No two deals are alike, and the treasurer’s role in an IPO will depend on a number of different factors. “It varies tremendously from deal to deal, much as the role itself varies from company to company,” says Farlow. “In some deals, we virtually never see the treasurer. In others, they are driving the process – and these invariably have smoother execution.” Farlow also points out that many early-stage companies don’t yet have treasurers, with the role sitting with the CFO or FD. “But even for those companies, the earlier they can be on-boarded, the better for the process.”
Lamont adds that the nature of the treasurer’s specific responsibilities will play a part in determining their role in an IPO. “There are businesses I’ve looked at where cash management is the only real issue the treasurer has to deal with, as there is a strong debt structure already in place,” he says. “The treasurer’s role in that type of IPO is likely to be much smaller than at a company where the treasurer’s responsibilities are larger or more complex. This might be the case when the business is being carved out of a group, or where there is a significant FX risk, or if the debt needs to be refinanced.”
It is clear that treasurers can be highly involved in an IPO process. Marianna Polykrati, Group Treasurer at Greek food company Chipita, experienced such an involvement when Edita, a joint venture between Chipita and the Berzi family, completed a dual listing on the Egyptian Exchange and the London Stock Exchange in 2015. “Myself and Chipita’s legal department were on board for a month and a half, assisting with all the documentation and assignments and working with global coordinators and bookrunners,” Polykrati explains.
With Chipita now in the early stages of exploring and evaluating a potential IPO, Polykrati is involved in several aspects of the process such as optimising the capital and debt structure and managing the logistics. However, she says that her previous experience with the Edita listing is unlikely to be directly relevant to the current process. “The Egyptian market is very unique, and we weren’t involved for the duration of the deal,” she observes. “The treasury’s role in this IPO will be much more thorough.”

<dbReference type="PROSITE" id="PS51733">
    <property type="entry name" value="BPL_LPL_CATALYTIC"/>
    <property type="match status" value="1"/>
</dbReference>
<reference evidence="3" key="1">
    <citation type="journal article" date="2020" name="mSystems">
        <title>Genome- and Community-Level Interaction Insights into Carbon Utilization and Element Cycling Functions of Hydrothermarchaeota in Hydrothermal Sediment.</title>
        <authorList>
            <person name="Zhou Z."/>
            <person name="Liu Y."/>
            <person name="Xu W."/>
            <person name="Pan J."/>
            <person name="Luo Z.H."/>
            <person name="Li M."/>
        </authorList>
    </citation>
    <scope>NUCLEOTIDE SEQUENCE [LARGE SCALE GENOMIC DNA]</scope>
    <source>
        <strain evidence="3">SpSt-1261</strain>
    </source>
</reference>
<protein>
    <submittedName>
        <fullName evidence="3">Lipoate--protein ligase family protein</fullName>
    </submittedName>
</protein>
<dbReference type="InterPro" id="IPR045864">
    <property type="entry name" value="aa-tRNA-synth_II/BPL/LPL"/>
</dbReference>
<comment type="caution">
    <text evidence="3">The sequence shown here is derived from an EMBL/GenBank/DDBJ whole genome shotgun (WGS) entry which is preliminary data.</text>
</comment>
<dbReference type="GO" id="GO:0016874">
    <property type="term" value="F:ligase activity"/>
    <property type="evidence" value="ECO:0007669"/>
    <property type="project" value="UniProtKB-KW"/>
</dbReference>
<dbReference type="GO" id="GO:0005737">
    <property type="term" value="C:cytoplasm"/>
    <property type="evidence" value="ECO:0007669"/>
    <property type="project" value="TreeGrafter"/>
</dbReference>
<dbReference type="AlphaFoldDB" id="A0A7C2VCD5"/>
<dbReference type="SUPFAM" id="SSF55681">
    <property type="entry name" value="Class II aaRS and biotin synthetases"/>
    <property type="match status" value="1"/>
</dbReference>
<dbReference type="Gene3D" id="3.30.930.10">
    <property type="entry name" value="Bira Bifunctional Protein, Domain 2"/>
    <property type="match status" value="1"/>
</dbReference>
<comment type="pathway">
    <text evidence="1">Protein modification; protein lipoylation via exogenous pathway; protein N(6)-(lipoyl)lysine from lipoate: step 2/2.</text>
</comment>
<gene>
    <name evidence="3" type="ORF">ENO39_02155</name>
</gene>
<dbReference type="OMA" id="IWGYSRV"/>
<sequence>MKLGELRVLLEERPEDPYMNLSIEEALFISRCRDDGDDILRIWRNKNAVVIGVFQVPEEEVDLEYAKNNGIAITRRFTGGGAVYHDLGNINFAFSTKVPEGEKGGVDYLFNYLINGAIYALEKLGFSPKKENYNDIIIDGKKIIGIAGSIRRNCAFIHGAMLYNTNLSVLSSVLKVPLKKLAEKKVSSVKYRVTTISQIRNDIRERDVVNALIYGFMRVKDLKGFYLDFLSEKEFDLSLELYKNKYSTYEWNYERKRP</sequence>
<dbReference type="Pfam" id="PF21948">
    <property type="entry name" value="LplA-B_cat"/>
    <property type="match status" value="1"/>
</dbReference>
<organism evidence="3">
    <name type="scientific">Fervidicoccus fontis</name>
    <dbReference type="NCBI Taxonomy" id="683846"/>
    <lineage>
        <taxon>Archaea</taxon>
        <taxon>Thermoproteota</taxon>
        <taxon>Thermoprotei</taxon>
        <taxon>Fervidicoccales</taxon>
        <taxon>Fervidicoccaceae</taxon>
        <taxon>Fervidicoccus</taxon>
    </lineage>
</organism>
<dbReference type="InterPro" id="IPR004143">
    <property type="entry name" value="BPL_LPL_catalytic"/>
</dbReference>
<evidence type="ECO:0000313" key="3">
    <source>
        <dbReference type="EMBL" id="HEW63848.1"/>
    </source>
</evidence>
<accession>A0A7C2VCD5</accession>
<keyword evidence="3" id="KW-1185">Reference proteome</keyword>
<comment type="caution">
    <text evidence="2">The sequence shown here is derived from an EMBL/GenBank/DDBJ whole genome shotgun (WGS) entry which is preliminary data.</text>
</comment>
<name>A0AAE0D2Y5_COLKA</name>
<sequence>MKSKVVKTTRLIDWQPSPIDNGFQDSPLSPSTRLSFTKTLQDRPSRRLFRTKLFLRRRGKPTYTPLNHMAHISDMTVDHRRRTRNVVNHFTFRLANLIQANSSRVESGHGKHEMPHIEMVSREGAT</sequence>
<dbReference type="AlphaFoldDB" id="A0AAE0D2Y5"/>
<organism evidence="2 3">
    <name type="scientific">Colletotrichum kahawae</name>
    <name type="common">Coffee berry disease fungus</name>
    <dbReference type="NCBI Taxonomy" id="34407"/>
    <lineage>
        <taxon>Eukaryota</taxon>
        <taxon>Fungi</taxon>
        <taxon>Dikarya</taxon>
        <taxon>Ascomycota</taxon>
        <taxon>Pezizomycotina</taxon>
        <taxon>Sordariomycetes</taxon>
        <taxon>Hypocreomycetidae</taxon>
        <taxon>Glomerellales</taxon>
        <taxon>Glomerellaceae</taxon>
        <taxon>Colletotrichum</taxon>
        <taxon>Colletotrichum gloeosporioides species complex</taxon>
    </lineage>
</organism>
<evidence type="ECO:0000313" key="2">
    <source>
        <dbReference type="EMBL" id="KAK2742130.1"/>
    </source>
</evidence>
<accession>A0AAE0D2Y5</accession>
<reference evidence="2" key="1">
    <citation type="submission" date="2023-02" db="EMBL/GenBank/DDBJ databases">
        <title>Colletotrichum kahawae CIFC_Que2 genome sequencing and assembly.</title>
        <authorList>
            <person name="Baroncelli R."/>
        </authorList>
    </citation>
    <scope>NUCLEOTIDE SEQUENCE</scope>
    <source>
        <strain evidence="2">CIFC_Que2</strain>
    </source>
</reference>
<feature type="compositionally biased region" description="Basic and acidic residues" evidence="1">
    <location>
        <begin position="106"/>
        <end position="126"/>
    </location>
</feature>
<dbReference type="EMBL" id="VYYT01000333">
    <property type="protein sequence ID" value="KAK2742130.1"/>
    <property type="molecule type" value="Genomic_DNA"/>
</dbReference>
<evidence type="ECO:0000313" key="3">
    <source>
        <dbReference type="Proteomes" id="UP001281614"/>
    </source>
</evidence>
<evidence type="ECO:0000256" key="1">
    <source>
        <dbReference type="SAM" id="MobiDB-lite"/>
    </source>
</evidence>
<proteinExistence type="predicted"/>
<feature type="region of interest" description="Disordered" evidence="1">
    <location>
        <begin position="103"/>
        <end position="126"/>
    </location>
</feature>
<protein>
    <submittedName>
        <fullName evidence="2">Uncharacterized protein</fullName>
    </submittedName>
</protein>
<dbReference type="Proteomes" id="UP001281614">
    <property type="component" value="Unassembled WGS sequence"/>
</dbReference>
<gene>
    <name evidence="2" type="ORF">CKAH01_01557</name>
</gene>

For Daniel Jefferies, a timely move to take up the role of Group Treasurer at Equiniti in May 2015 meant that he was involved from an early stage in planning for the company’s IPO later that year.
“I came to Equiniti at a reasonably early stage in their decision-making process,” he explains. “It’s not uncommon in that scenario for an organisation to evaluate a number of different tactical and strategic options – so it might be a trade sale, it might be a merger, it might be another private equity sponsor, or it might be the IPO route.”
In the case of Equiniti’s IPO, Jefferies says that he played a part in helping the company work through the different options – although the decision was ultimately driven by the owners, private equity group Advent International.
Once the decision had been made to go up the IPO route, Jefferies’ focus shifted to the debt structure of the deal. “Obviously an IPO is an equity raise,” he says. “You’re normally raising equity to allow an owner to exit or reduce a holding. But there is commonly a debt component as well – and it was the debt component where the bulk of my attention was focused.”
Jefferies actively chose to take on as much of the debt capital process as possible in order to free up management for the work involved in meeting investors and advisors. “On the debt side, our arrangement was fairly straightforward as we were just going for a bank deal,” he says. “We had existing high-yield notes in issuance and a fairly typical structure that you’d find with private equity ownership. Obviously the high-yield notes would be redeemed. We would retire the existing working capital facility and put in place a new debt facility.”
Equiniti secured new bank funding in the form of a term loan and revolving credit facility, which meant the company moved from a highly levered situation to a crossover credit structure. “So we weren’t in high-yield territory, but we weren’t in investment grade territory either – we were some way from that,” says Jefferies. “That’s something you can aspire to and trade into over time as you improve your bottom line.”